Get BlazeTV
News

Doctor: Ebola virus cases may be underreported by as much 'double or triple

"The head of the CDC said, 'it's much worse than what's being reported.'"

In this undated handout photo provided by Medecins Sans Frontieres, Cokie van der Velde, a British sanitation specialist for Doctors Without Borders is seen in head-to-toe protective gear in Guekedou, Guinea. Normally, she spends her days in Yorkshire, tending to her garden and looking after her grandchildren. Van der Velde has worked on two previous Ebola outbreaks _ she gets paid a salary and stipend _ and says she does this kind of work because she believes in justice and equality. She said the need is overwhelming in this outbreak because of the heavy toll Ebola has taken on health workers; many of those sickened and killed have been doctors and nurses. That has sparked fear among many local staffers and led to strikes and resignations. (AP/MSF)

Despite knowing that he had symptoms of the Ebola virus, a Nigerian diplomat boards a plane in Liberia and flies from that small country to his nation's capital city of Lagos, a city with 21 million people. The man was fleeing a quarantine meant to contain the Ebola virus. Instead, his body — now a host for the disease — was transporting the highly contagious and deadly, single-strand virus to Nigeria's largest city.

Image: CELLOU BINANI/AFP/Getty Images Image: CELLOU BINANI/AFP/Getty Images

It sounds like a plot from a medical sci-fi thriller, but it is not fiction.

This is quite real.

The diplomat was treated by a doctor and appears to have survived. However, the doctor was not so fortunate. He died less than three weeks after the encounter.

The Nigerian doctor who visited the diplomat in his hotel room and became infected with Ebola also saw hundreds of patients — operating on at least two of them before he ultimately passed away from the disease.

Nigeria's government acted quickly to try to stop the outbreak from engulfing the region. However, with hundreds of people who had close contact with the now-deceased doctor and several others who were infected, it may be a losing battle.

According to a recent ABC News report, the World Health Organization (WHO) claims this latest Ebola outbreak in Sierra Leone, Liberia and Nigeria has killed nearly 2,000 people and infected just over 3,600.

With the possibility of the Ebola outbreak widening in the region and eventually spanning the globe, this writer reached out to Board Certified Internal Medicine specialist Dr. Jorge Rodriguez for more information.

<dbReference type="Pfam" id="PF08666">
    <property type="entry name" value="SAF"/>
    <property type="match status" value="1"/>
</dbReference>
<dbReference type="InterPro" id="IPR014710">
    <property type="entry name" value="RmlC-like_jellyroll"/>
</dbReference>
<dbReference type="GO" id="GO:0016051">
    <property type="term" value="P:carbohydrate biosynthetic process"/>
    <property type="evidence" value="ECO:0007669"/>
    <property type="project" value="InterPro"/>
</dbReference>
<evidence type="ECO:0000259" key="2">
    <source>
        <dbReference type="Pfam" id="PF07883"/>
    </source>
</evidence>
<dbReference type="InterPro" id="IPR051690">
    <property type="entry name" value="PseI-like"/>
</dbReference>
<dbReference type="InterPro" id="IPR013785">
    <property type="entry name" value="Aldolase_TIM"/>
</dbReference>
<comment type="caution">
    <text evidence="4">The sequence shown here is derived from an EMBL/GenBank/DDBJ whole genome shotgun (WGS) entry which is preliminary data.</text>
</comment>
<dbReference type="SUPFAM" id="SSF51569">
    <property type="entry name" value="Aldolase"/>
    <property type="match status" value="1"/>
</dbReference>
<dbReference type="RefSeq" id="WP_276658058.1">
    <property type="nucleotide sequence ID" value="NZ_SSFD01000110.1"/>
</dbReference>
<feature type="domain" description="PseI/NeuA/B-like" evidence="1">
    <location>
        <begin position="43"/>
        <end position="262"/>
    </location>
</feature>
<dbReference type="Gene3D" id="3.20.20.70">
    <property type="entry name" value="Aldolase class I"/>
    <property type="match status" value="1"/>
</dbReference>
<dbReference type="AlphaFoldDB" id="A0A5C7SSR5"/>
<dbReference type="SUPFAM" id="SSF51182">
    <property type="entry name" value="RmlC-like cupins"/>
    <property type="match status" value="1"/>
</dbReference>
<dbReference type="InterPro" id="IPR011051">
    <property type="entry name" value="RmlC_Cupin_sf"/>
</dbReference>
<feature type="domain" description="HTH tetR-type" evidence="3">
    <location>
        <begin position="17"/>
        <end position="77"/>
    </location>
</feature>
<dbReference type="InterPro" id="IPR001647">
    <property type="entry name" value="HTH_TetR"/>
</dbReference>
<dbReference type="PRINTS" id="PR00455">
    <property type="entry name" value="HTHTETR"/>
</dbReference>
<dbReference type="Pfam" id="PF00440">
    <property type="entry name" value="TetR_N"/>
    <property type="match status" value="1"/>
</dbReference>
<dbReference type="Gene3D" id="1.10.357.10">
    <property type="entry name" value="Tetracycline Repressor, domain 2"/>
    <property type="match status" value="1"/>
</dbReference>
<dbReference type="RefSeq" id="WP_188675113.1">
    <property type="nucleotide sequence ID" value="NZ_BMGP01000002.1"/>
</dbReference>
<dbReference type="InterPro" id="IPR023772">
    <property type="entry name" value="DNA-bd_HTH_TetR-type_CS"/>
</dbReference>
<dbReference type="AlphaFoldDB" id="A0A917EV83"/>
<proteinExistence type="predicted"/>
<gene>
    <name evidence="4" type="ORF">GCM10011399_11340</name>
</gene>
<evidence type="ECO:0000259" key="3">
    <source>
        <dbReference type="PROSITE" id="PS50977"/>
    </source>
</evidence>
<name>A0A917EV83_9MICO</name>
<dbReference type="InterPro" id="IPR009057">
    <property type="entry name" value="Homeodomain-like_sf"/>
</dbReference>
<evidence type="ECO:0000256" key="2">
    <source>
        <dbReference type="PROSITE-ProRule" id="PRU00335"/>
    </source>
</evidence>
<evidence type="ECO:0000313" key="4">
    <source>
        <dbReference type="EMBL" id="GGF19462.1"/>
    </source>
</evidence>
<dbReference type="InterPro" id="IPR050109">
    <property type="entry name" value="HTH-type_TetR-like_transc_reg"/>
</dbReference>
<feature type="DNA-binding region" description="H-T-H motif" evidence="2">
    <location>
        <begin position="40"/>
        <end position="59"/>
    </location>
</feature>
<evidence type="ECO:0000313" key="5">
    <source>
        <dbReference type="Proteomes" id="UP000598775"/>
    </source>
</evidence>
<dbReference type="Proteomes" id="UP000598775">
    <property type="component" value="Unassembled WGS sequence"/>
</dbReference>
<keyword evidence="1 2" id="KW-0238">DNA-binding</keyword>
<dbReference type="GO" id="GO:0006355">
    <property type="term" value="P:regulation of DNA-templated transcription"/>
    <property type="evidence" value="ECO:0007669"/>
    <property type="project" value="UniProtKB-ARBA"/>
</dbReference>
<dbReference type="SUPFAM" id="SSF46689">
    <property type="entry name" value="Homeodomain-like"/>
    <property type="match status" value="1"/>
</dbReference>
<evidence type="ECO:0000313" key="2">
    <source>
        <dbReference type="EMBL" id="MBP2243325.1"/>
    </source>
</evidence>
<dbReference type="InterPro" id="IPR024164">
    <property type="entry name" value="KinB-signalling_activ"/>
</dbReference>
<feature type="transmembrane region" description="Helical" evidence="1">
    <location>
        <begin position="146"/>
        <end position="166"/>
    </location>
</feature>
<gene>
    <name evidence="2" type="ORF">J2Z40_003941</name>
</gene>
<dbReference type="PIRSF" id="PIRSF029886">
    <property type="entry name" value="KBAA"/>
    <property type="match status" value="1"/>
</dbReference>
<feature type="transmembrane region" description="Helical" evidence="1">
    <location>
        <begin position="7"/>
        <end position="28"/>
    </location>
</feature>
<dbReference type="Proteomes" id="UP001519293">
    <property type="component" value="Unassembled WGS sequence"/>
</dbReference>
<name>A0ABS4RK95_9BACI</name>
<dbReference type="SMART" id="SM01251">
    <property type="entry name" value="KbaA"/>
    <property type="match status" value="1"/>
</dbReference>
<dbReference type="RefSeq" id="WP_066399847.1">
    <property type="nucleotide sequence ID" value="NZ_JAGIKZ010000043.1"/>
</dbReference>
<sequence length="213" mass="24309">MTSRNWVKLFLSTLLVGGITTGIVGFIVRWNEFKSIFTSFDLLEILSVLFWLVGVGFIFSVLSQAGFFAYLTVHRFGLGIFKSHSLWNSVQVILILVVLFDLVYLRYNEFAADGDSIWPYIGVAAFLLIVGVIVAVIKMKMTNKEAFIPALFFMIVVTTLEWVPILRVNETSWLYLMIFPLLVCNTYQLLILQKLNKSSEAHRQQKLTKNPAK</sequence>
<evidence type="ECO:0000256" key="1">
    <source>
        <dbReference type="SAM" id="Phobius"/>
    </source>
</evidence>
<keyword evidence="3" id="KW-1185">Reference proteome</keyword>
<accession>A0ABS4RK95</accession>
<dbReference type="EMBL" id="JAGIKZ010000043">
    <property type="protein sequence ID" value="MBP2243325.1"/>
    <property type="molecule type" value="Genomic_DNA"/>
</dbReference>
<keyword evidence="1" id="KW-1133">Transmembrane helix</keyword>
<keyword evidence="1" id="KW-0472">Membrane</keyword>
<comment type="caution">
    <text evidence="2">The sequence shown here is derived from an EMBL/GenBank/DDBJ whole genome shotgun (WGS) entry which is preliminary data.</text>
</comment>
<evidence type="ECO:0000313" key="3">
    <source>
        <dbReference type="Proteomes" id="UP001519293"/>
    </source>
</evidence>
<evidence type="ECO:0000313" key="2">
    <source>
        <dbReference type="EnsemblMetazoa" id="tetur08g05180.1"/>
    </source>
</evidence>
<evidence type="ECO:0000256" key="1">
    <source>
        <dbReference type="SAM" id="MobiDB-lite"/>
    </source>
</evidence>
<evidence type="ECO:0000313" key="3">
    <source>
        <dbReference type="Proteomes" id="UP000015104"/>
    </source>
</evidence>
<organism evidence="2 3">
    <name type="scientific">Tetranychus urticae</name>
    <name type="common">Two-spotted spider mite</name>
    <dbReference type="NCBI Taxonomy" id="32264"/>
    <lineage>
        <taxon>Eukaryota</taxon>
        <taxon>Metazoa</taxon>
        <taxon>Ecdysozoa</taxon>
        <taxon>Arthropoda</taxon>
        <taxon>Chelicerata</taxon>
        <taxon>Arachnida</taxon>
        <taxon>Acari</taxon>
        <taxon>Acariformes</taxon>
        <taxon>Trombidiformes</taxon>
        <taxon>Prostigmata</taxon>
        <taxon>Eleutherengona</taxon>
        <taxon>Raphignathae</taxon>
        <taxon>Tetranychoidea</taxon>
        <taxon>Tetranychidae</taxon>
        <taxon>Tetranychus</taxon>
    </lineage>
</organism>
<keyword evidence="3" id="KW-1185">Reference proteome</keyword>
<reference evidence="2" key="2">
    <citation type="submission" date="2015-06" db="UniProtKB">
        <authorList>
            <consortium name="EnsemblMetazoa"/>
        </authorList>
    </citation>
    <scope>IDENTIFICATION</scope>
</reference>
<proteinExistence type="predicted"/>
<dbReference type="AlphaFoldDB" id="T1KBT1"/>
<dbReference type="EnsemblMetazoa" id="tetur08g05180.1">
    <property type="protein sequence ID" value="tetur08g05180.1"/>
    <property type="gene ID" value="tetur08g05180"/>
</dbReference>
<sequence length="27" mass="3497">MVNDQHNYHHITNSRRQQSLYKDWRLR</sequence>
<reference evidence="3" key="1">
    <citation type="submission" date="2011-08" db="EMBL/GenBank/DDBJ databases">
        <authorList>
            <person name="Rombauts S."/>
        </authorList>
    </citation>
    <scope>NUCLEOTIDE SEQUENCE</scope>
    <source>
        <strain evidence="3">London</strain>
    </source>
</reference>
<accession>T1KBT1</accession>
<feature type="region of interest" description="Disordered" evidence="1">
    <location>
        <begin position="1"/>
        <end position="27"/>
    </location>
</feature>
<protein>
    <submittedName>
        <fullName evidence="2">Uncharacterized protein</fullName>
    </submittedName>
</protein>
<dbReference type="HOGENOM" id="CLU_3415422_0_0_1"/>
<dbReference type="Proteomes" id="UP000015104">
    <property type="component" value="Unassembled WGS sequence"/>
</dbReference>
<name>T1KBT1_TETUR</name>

During an interview on Saturday's "Pure Opelka" radio program, Rodriguez, the show's frequent medical contributor, shared some of his concerns about the latest news in the Ebola story.

"What's scary is, it's now in Nigeria, a country whose capital city has over ten million people," he said. "And this was all caused by a person that landed there from Liberia."

In the brief discussion about the mysterious disease, Rodriguez shared some startling information, including, "This thing is a lot more contagious than we're being given…or we're being told about."

"What scares me the most, and I think I mentioned this before, doctors and nurses are the ones getting this, dying from it and transmitting it," Rodriguez added. "So, I think there's a lot more about Ebola and how it's transmitted that we don't know."

When Opelka asked "Dr. Jorge" about the numbers of patients who have contracted Ebola, his response could easily be cause for alarm.

"The head of the CDC said, 'It's much worse than what's being reported.'" He clarified his statement by adding, "The countries there have very poor medical facilities and reporting facilities. I wouldn't be surprised if it's double or triple what we're told."

Dr. Jorge's segment starts at the 10:30 mark of the recording.

__

Follow Mike Opelka (@Stuntbrain) on Twitter.

One last thing…
Watch TheBlaze live and on demand on any device, anywhere, anytime.
try premium
Exclusive video
All Videos
Watch BlazeTV on your favorite device, anytime, anywhere.
Subscribe Now
Recommended
Daily News Highlights

Get the news that matters most delivered directly to your inbox.